Rosendale Leads Laslovich for Montana Insurance Regulator Office

By | November 9, 2016

Update: Rosendale got 53 percent of the vote to defeat Laslovich with all precincts reporting in. Lindeen got 41 percent of the vote in a lost bid for the office of Secretary of State to Corey Stapelton, who won with 55 percent of the vote.

Republican Matt Rosendale was well ahead of Democratic challenger Jesse Laslovich in the race for the Office of the Montana state Auditor, Commissioner of Securities and Insurance with votes still being counted in that state as of Wednesday morning.

Rosendale had 54 percent of the votes to Laslovich’s 45 percent. Rosendale had nearly 36,000 more votes with nearly 80 percent of the precincts reporting in.

The office is being vacated by Monica J. Lindeen (D), who declined to seek re-election in 2016 in favor of a bid for Secretary of State. Lindeen had 40 percent of the vote to Republican challenger Corey Stapelton’s 55 percent. Stapelton was formerly a state senator. Roger Roots, (Lib), an assistant professor, had 3 percent of the vote.

The three ran for the office after incumbent Linda McCulloch (D) termed out.

Vote Election Campaign PoliticsDuring her tenure as the state’s chief of insurance, Lindeen served as president of the National Association of Insurance Commissioners. She was elected to the office in 2008 when she defeated Duane Grimes (R). She was re-elected in 2012 in a race against Derek Skees (R).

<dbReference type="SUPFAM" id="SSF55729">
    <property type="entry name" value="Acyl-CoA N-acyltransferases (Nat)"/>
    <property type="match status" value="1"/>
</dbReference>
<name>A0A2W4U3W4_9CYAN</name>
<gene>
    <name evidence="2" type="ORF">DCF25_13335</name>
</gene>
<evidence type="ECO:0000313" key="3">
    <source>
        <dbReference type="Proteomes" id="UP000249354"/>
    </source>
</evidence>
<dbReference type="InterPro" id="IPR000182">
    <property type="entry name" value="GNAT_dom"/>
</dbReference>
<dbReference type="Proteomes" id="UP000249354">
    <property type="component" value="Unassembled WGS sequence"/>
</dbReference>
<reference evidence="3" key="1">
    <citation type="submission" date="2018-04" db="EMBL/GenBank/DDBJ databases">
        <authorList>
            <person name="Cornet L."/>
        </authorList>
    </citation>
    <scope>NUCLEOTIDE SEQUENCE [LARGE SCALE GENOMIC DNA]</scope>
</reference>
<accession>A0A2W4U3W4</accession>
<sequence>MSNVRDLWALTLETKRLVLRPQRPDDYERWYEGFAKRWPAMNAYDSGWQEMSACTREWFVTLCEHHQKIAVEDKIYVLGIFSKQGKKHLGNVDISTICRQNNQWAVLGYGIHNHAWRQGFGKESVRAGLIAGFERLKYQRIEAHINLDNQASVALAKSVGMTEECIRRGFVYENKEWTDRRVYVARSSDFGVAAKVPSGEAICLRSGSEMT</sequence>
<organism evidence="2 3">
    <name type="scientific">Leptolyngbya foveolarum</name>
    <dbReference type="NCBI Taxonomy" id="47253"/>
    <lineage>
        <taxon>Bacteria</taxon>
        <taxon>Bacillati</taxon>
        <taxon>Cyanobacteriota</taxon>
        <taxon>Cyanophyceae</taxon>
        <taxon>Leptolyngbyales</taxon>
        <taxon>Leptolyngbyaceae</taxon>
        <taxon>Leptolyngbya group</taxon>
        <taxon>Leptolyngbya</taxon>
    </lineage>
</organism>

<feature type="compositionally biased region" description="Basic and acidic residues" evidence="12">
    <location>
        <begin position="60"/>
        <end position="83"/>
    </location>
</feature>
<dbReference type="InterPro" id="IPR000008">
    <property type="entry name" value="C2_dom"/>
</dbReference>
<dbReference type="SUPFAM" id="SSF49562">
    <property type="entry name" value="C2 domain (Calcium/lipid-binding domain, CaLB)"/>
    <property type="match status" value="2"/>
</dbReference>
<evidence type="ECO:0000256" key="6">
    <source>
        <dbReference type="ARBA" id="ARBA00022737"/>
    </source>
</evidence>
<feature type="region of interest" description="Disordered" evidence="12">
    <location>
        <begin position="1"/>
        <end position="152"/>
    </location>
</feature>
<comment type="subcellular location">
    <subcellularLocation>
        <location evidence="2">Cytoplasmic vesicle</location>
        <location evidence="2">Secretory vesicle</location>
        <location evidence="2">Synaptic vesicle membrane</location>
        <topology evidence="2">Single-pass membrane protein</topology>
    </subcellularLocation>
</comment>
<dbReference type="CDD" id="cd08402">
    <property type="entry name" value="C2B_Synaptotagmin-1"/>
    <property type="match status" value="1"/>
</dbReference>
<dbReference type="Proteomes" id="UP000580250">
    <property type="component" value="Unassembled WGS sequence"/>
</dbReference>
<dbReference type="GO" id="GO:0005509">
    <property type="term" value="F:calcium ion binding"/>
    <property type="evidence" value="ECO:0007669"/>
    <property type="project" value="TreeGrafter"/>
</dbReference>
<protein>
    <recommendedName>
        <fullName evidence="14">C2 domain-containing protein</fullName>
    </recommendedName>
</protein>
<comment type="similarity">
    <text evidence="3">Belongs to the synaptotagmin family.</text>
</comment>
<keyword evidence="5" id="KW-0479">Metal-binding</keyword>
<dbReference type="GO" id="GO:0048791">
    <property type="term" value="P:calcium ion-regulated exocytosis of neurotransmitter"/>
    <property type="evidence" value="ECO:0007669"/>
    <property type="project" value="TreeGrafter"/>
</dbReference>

Laslovich was Lindeen’s chief counsel and a former legislator. Rosendale has been a state senator since 2013.

Laslovich received an endorsement from the Billings Gazette, the state’s largest newspaper, which called the 36-year-old “by far the most qualified candidate to lead the Montana office.” He previously served in the Montana House of Representatives and the Montana Senate. He ran for the state office of attorney general in 2012.

Rosendale, 56, served as majority leader of the state Senate during the 2015-2016 session. He received a number of business endorsements in this race, including from the Montana Association of Realtors and the Montana Farm Bureau Federation.

He represented District 38 from 2011 to 2013 in the House of Representatives, and previously worked as a rancher and a real estate agent.

The winner will be elected for a four-year term. The state auditor’s office is a criminal justice agency with the primary mission is to protect Montana’s consumers through insurance and securities regulation.

The auditor’s salary was increased to $92,236 in 2016 from $88,099 the previous year.

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